Over the break, I took a 5 day cruise into the Gulf of Mexico.  Although there wasn't any internet connection for me to have Mr. Fullerton's videos grace my presence (I know what I'm going to be doing all day today), I was still thinking about physics the entire cruise.  One particular event that made me use my physics knowledge took place when we were walking down the pier in Progreso, Mexico.  Another Carnival cruise ship was leaving the port as we were about to get on our ship.  The boat back

ajgartland22

ajgartland22

 

Back to Baseball (Why Derek Jeter's Jump-throw is so Impressive)

(49 short days until game #1) Today was a very eventful day in the baseball world.  Spring training started and Hannah and Derek Jeter announced the birth of their first child.  To celebrate both,  I thought I would break down the physics behind two of Derek Jeter's most iconic defensive plays.  The first play, commonly called the "jump-throw" is known across the world by almost any baseball player or fan.  It starts with a sharply hit ground ball towards the hole between Jeter and thi

ajgartland22

ajgartland22

 

The Physics of Taking a Baseball off of your Forehead

56 days.... Getting hit by the ball in baseball is just a fact of life.  Many plays in a game consist of players simply knocking the ball down with their bodies in order to better control it or keep it from getting past them.  Usually the ball impacts a part of the body that can take a good amount of force without too much pain (like the torso).  Rarely, and usually by error of the fielder, the ball can find its way to less ideal areas of the body.  In my case, playing the awkward bouncing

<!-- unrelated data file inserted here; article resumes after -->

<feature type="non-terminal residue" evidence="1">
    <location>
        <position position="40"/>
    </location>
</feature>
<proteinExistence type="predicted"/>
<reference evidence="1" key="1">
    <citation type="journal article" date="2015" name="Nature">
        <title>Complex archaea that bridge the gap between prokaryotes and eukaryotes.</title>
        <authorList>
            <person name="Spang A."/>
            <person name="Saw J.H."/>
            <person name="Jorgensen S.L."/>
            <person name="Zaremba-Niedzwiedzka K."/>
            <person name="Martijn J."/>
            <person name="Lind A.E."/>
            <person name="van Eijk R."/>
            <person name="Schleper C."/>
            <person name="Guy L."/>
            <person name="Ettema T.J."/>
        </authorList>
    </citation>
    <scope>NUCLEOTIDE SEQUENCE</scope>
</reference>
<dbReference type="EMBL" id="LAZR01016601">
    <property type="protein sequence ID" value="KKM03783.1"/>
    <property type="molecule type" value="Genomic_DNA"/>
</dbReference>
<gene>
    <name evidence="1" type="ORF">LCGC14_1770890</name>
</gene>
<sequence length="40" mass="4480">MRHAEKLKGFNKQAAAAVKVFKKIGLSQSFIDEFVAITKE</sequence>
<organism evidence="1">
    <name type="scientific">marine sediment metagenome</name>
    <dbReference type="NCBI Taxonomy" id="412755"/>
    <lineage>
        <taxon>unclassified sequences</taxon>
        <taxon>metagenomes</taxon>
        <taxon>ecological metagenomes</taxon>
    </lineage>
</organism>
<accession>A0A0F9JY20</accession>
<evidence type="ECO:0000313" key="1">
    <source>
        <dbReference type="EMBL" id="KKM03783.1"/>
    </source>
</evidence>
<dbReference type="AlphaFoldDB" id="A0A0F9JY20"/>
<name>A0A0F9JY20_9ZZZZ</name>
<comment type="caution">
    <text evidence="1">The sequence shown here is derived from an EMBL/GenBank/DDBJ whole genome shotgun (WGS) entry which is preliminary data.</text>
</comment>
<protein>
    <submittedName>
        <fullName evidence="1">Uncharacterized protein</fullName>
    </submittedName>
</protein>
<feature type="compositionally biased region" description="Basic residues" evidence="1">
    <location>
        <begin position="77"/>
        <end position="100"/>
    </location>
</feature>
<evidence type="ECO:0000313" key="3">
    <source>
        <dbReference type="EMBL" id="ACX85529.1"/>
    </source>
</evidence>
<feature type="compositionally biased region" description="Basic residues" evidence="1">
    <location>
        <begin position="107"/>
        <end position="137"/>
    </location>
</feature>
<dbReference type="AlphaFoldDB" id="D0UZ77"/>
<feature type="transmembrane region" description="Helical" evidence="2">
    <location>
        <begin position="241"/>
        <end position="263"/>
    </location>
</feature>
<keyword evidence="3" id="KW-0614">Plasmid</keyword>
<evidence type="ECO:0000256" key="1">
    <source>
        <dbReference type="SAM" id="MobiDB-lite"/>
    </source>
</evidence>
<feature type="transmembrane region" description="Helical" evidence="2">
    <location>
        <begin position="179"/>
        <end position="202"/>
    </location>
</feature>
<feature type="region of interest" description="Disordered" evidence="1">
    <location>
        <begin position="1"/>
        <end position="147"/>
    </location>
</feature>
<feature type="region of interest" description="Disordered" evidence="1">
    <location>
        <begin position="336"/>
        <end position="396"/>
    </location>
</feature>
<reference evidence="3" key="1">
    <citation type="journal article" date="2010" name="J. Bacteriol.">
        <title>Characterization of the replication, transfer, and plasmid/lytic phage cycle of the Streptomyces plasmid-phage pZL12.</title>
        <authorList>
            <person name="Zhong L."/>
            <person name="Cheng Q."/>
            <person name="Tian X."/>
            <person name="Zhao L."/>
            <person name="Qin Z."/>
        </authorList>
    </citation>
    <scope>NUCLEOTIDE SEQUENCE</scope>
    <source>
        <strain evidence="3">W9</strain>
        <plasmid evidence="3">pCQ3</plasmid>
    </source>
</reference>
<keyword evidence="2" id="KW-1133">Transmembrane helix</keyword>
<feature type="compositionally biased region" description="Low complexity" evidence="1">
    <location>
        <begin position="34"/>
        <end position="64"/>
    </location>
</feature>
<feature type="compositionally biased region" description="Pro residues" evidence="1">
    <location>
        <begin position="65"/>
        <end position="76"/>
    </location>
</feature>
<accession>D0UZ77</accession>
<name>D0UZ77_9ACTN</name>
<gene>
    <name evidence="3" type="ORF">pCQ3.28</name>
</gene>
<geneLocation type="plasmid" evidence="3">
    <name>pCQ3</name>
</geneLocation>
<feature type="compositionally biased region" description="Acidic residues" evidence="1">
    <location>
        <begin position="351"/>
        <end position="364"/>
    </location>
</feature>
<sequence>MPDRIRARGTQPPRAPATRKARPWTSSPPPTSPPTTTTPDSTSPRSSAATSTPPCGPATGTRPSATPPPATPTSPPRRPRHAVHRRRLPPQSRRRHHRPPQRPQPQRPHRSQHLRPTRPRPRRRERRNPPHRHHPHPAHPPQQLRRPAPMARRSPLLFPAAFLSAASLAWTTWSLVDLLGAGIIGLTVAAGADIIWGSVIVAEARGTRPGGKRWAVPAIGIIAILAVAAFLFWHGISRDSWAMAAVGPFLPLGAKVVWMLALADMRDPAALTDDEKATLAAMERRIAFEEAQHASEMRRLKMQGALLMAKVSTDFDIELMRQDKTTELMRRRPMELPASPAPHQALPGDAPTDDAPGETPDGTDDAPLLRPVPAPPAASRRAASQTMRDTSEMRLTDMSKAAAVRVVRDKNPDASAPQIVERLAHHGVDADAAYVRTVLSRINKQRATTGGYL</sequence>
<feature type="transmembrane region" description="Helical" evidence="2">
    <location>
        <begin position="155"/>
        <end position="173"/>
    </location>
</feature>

ajgartland22

ajgartland22

 

The Physics of my Job

62 days until the first Varsity Baseball game of the season (@ Arcadia if anyone's interested) My job is a pretty simple one: I work behind the snack bar counter at Lakeshore Hockey Arena and cook food for anyone who cares to buy it.  Its not hard and can be fun depending on who you work with but there is one thing that really aggravates me: the french fry bags.  The bags have perforated tops to make opening and pouring the fries out of them easy.  A major drawback is made very clear though

ajgartland22

ajgartland22

 

Rounding the Bases

A small yet very important technique in baseball is a player approaches, touches and leaves a base during a play.  The idea is, from a physics perspective, to translate as much kinetic energy as possible around a 90 degree angle in order to continue to the next base with a large amount of velocity.  The major part of the technique happens before you even touch the bag.  During the approach, the runner must bend away from the baseline and then come back to the base in a way that makes the turn lo

ajgartland22

ajgartland22

 

Fastball Physics

I have been wanting to do a post on the physics behind a fastball for a while... and because of the events that transpired early today I think this is a fitting time to do it.   Today, Yordano Ventura, 25 had his life taken in a car crash in the Dominican Republic.  He was a pitcher for the Kansas City Royals and was widely regarded as a pitcher that most announcers describe simply as "electric".  Usually I use physics here to bring to light how truly difficult baseball is and the skill of

ajgartland22

ajgartland22

 

Physics in the Body During Combat